Having worked in the fitness industry for over 10 years now, what I’ve learned from watching the trends is that one particular trend or “guru” will claim that their way is the only way to get fit or achieve your fitness goals. Even if that means you MUST supplement with some plant extract or completely eliminate grains and any thing that looks like a carb from your diet, the ONLY way to achieve fitness superstardom is by following a straight, linear path.
I love fitness, but it’s not a religion. You aren’t always going to walk the straight and narrow, and nor do you have to. It’s perfectly fine to do a mix of low intensity and high-intensity cardiovascular work, for instance. Not every single workout requires interval training, high-intensity interval training, tabatas, and the like. If your body wants to crank out some moderate steady state cardiovascular activity without dripping buckets of sweat, you’re still doing a whole lot better than if you had done absolutely nothing.
Along the same lines, not every workout in the weight room needs to translate into the requisite day-after (or two days-after) muscle soreness. Bodybuilders popularized workout splits that might have them in the gym 6 days a week, but beginner trainees can see results with as little as 2 to 3 times per week full body workouts.
And sometimes, an “easy” workout is appropriate. Though they’re not always my favorite, every once in a while, I have one. Maybe I slept poorly because a certain toddler had a nightmare, maybe I’m stressed, or maybe I simply am getting older, but I’ve had workouts where I feel like I’ve made little progress (e.g., not progressing in terms of weight). Nevertheless, I got it my workout in, took some time for myself, and did something other than complain that I’m stressed or just don’t have the time.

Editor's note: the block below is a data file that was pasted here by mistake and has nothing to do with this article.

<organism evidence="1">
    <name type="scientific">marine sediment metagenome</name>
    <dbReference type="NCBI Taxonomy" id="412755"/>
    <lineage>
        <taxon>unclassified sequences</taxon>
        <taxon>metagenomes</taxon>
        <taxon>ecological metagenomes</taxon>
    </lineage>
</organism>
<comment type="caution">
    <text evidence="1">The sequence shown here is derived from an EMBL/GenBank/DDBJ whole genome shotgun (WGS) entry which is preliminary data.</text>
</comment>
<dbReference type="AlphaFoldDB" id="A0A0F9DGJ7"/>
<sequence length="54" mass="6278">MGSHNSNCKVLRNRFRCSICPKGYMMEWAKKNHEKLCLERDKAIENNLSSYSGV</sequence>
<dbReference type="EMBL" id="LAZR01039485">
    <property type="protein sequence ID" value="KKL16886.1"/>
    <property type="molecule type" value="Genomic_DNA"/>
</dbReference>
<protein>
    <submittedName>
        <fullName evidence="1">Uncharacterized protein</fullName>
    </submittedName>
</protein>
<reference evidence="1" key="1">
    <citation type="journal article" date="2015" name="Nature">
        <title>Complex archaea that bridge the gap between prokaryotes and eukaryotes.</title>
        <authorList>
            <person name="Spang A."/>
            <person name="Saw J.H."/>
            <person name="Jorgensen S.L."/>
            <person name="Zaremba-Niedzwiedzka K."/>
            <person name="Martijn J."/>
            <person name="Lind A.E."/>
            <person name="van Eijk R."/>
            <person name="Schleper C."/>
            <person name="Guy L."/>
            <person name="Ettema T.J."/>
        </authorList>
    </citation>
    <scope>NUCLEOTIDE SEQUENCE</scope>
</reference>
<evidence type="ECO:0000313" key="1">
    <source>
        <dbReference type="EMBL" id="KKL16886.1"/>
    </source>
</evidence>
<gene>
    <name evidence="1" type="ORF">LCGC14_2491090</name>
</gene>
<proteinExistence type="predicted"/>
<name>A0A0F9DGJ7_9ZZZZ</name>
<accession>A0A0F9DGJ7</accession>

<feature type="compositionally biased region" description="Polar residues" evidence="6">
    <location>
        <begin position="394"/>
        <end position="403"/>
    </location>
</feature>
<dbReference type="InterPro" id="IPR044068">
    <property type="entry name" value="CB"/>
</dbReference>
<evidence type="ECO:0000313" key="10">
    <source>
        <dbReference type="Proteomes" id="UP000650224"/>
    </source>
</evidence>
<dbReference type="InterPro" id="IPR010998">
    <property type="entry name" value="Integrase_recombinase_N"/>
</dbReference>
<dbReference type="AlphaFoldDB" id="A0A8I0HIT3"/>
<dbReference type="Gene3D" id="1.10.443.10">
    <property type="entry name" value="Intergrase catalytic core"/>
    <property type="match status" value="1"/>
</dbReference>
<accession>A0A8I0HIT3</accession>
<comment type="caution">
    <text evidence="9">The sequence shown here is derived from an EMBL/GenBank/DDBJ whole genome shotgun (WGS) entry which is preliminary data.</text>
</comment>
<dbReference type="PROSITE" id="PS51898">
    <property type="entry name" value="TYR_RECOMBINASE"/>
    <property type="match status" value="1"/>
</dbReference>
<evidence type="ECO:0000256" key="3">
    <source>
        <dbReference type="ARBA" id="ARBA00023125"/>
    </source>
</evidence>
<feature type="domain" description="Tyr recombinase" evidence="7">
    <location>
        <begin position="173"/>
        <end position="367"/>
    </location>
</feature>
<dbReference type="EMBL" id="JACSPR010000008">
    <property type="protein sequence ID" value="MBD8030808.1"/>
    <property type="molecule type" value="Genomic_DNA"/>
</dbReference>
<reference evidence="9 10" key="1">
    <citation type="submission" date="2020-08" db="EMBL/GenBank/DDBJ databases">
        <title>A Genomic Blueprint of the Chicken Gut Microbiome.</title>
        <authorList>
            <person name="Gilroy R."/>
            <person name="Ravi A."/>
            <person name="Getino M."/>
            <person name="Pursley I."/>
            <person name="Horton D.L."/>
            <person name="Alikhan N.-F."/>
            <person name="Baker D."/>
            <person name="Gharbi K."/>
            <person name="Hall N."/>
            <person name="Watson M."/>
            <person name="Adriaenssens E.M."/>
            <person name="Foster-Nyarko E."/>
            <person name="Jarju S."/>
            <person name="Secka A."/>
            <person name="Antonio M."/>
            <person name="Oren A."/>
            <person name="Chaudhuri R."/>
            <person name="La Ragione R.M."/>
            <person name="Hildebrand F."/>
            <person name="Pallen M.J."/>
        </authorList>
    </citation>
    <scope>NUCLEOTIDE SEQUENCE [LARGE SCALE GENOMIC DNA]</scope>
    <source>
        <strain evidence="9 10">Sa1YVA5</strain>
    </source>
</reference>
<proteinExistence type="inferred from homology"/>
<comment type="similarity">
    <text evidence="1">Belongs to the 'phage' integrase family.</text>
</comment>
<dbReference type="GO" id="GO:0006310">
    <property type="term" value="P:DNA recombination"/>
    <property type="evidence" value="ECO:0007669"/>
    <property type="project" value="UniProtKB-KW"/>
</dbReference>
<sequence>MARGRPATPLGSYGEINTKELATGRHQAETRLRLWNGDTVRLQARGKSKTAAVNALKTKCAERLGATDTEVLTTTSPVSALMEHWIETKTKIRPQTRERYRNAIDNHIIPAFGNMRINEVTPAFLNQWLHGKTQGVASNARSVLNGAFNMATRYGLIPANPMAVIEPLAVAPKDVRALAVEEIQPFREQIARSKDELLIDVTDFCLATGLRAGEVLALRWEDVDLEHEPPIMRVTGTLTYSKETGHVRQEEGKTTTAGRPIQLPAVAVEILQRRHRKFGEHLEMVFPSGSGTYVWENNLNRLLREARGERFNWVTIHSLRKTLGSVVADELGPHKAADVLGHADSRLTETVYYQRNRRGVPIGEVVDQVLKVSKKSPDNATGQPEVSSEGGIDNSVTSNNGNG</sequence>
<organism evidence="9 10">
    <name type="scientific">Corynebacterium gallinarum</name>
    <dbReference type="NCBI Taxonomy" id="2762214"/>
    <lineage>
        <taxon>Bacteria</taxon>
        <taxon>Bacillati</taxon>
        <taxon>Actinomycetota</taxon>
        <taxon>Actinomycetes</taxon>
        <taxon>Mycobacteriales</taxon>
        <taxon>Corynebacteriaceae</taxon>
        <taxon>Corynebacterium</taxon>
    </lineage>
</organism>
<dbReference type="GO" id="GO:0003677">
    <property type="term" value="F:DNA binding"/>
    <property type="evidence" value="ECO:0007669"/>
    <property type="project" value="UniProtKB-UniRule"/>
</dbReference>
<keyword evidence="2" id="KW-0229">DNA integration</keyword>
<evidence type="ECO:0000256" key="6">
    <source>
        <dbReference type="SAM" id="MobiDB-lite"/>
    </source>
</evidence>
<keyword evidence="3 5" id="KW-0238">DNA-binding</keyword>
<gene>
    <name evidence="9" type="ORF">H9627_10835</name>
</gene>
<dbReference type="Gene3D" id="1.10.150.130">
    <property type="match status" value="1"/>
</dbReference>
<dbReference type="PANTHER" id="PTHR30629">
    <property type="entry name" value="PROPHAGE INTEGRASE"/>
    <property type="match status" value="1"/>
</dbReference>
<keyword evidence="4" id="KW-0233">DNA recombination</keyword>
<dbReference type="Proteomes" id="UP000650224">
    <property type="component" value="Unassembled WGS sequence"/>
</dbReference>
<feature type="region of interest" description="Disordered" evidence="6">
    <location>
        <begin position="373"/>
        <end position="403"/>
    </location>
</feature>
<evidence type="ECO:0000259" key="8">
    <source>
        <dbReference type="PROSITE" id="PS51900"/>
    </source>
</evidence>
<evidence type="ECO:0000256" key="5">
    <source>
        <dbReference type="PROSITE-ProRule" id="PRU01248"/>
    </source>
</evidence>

Just like exercise should not equal suffering, weight loss needn’t be an exercise in total deprivation. If you’ve packed on the weight and need to lose it in an absolute hurry to fit in your bridal dress or make weight for some athletic competition, that’s one thing. Perhaps a rapid approach to fat loss or slashing carbs might be a way for you to lose weight (and water weight) in a hurry. But just because you’ve heard that diet works super-fast does not mean it’s best for you. Most of my client success stories feature people that have lost the weight (and more importantly, kept the weight off) because their overall approach was more reasonable. How? By using baby steps, incremental changes, persistence, dedication, forming better habits, lifting weights, and adding in moderate amounts of cardiovascular activity. Their approach was somewhere in the middle.
Here’s my point; you don’t need to kill yourself in the gym, slog through daily hour long cardio sessions, or avoid every single gram of carbohydrate to improve your strength, shed some fat, and improve your figure. The face of health and fitness is changing. I see more and more elderly trainees, post-natal moms, first-time lifters in their 40s and above, and other beginners making serious gains and progress by keeping their approach moderate and their goals long-term.
And while your progress may not always be dramatic on the scale, your shirt soaking wet, or your muscles rippled and hard, the changes that are going on are undeniable. The middle of the road approach might not be exciting but it’s reasonable, doable, and achievable—and might be the road for you.